Developing The Right Team Meeting Rhythm

Alan Melton

When you have a small business, you know that communication is important. But does everyone communicate properly inside your business? This blog is about developing the right team meeting rhythm. The goal of your meetings is deployment of your strategic objectives.

When you first started your business, your communication was more caught than taught. It was easy for people to understand your goals because they were with you all day. However as your business grows your team becomes more spread out. You must become intentional and proactive with the way you communicate.

Effective Communication or Gossip?

One common misconception is that just because your office is open and everyone can sit near to each other, teams communicate. However, proper communication within a small business isn’t the same thing as simply chatting about the weather. Left unchecked, communication will degrade into gossip and other unproductive topics. Your communication needs to be directed to a specific purpose and strategic. So, to ensure that this happens within your business, you need a team meeting rhythm.

When your team isn’t proactively communicating or in a consistent rhythm, it will be harder for everyone to do their jobs. In addition, it will also be more difficult to establish priorities.

Developing The Right Team Meeting Rhythm

While you may already know that a lot of communication occurs in unproductive meetings, some reports that show that “employees spend 31 hours per month in unproductive meetings”.

Infographic

So, how can you put a stop to unproductive meetings that everyone hates and start using the right team meeting rhythm?

Topics and Activities for Your Meetings

Ultimately, the main goal of the team meeting rhythm is to ensure that everyone is on the same page. This means that there should be some scheduled team meetings which objective is to set goals, reporting, and accountability. These meetings should be regularly scheduled and the information that is gathered on each one of the meetings should then cascade through the organization in a quick and efficient manner.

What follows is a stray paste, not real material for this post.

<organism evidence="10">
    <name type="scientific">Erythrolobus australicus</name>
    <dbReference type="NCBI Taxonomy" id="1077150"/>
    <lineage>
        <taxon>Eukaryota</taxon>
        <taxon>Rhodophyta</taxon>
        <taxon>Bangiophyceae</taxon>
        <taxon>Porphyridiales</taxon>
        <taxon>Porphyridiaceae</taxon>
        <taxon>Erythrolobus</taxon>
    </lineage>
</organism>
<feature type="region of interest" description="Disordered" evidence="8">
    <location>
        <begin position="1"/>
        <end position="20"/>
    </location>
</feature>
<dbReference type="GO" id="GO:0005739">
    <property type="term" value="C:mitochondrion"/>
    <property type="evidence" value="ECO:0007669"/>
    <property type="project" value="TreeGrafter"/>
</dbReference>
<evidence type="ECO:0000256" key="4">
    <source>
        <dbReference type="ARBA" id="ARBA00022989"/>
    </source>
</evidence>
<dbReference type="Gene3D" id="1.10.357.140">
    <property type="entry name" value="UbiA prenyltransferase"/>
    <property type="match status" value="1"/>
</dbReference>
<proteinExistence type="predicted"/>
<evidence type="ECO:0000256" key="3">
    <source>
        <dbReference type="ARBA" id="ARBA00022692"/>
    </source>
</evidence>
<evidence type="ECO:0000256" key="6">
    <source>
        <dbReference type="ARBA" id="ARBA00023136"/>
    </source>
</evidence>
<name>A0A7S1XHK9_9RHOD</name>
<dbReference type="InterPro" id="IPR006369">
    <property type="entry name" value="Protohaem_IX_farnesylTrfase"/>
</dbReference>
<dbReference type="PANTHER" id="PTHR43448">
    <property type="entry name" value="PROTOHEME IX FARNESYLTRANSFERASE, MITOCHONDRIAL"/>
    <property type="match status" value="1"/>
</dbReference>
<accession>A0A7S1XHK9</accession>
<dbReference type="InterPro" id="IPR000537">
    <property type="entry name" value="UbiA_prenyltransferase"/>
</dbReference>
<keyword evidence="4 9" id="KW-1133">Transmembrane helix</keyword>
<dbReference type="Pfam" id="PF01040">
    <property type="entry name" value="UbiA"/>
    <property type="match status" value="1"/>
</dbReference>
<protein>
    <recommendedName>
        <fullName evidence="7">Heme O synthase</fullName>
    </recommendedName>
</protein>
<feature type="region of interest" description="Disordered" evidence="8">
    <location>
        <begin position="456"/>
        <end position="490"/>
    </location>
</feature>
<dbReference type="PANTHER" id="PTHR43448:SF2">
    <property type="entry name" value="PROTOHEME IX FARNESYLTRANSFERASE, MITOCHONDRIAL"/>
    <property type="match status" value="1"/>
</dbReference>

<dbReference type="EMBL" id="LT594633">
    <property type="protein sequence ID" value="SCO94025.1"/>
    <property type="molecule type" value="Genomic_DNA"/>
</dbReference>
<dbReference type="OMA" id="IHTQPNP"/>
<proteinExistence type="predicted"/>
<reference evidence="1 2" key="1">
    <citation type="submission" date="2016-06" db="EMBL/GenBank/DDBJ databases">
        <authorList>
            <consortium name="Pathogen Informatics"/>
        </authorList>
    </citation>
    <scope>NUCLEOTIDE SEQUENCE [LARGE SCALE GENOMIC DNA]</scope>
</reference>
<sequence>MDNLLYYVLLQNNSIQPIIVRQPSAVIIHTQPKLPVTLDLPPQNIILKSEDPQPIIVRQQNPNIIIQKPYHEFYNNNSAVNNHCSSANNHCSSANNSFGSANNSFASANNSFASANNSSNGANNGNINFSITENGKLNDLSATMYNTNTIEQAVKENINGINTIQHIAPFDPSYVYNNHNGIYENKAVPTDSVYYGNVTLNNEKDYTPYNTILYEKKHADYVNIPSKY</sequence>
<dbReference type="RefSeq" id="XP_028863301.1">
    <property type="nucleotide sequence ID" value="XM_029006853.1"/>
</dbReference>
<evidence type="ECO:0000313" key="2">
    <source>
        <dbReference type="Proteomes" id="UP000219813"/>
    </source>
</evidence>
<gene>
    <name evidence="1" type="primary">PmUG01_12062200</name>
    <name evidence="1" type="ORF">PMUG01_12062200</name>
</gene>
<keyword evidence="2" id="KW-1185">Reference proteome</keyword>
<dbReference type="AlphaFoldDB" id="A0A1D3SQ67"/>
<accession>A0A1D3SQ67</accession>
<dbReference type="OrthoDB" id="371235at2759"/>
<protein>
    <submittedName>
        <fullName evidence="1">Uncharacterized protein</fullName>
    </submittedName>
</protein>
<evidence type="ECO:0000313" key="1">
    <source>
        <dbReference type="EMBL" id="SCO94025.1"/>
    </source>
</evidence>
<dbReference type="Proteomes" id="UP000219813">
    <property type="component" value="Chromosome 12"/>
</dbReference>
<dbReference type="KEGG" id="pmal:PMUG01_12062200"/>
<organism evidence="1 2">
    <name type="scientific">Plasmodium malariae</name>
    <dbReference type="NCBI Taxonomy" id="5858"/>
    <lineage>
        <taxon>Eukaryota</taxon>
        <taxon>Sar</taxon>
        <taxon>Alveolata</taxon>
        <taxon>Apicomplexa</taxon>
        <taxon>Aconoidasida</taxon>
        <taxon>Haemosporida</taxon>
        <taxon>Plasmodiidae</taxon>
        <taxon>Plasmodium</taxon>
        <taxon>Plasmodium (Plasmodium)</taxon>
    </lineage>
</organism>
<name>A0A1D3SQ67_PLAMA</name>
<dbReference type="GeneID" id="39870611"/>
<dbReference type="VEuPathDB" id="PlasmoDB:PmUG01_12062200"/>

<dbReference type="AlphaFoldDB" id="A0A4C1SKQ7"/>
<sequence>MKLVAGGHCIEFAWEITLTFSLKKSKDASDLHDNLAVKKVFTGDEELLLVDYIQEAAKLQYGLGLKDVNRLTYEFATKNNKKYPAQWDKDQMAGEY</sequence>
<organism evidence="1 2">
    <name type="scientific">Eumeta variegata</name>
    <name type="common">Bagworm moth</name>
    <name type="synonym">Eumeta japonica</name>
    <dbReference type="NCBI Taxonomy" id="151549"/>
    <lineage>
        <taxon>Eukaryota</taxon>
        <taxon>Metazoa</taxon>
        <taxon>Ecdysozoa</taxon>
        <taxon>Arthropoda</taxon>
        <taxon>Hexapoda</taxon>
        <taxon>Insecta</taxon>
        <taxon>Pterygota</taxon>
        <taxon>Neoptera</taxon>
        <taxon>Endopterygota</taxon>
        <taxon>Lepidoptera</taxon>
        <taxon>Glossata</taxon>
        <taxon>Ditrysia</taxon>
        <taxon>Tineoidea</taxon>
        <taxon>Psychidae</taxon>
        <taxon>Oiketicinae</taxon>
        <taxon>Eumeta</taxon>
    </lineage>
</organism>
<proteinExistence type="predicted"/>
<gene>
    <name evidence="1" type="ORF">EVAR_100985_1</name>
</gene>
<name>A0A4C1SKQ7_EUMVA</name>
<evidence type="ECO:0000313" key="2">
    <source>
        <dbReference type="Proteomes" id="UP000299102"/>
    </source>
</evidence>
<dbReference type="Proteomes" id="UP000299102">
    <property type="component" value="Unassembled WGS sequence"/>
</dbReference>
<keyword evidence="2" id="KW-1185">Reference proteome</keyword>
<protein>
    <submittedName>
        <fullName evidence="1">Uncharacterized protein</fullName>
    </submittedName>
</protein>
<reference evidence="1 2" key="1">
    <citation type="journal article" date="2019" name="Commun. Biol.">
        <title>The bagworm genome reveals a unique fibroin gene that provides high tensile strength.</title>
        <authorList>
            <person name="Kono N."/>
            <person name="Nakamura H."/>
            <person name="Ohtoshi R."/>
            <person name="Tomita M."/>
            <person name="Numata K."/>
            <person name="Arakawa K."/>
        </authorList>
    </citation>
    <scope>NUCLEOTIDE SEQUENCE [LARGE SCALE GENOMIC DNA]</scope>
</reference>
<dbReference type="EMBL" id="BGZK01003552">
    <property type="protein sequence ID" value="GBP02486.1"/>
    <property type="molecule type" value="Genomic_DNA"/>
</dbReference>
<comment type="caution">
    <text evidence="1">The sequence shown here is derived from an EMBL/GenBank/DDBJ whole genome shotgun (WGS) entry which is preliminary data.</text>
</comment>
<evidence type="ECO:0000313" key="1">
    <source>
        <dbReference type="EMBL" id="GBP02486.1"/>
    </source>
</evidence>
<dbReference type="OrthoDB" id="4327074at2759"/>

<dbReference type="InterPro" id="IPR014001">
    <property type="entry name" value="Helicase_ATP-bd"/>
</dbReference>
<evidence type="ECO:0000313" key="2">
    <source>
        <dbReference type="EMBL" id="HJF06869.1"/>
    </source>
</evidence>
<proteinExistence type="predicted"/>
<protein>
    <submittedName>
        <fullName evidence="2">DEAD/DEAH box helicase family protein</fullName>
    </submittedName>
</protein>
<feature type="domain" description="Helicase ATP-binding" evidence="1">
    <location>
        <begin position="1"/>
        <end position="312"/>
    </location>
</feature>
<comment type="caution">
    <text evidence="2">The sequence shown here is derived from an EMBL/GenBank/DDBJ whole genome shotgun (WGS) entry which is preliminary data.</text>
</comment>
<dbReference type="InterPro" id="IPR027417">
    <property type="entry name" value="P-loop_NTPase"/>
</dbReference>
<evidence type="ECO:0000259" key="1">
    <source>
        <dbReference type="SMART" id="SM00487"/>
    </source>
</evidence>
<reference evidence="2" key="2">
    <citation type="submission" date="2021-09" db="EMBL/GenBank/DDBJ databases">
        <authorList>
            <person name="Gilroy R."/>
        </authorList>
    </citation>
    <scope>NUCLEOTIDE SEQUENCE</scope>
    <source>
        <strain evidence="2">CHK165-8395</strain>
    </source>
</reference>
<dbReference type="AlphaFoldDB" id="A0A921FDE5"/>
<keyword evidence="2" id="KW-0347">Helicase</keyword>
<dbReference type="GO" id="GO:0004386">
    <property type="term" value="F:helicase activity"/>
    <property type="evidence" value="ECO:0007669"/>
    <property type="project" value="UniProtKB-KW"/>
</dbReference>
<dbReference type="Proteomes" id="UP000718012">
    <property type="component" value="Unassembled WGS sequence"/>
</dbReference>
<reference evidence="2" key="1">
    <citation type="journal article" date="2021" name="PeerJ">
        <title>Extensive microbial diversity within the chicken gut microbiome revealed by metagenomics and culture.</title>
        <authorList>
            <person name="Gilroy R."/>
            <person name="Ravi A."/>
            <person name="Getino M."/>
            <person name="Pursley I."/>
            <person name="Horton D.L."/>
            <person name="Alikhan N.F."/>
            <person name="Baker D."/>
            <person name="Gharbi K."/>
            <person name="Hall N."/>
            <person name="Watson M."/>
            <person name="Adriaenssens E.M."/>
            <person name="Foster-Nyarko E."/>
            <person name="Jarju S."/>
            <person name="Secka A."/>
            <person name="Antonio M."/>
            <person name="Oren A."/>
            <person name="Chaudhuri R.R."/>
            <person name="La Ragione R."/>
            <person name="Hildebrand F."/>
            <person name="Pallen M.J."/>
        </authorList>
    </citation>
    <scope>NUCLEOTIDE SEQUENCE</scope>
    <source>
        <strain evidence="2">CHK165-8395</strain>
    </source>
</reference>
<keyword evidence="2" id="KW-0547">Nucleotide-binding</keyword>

Within your small business, you should make sure that you have scheduled 5 different meetings:

#1: Daily Meeting (or Team Huddle)

The daily meeting should only take a couple of minutes depending on how many members your team has. Ultimately, the daily meeting has two main goals:

  • Keep your team up to speed and aware of what each one has to do.
  • Create extra pressure from the peers for people who aren’t making the effort they need to make.

This meeting should gather everyone, even if some members are out of the office for some reason. In this case, make them call via conference call. You can also use video and screenshare tools such as www.zoom.us .

As we already mentioned, the daily meeting should be short. After all, no one wants to get to the office and sit in a conference room for 3 hours. So, during the daily meeting, you need to ensure that every team member has the time to speak and each one speech should cover three different aspects:

  • What they did yesterday
  • What they will be working on today
  • What are the bottlenecks.

Remember that the goal of this meeting is not finding solutions. It is only for everyone to be aware of what they have done yesterday, of what they will do today and the bottlenecks that may have appeared in their way.

#2: Weekly Meeting: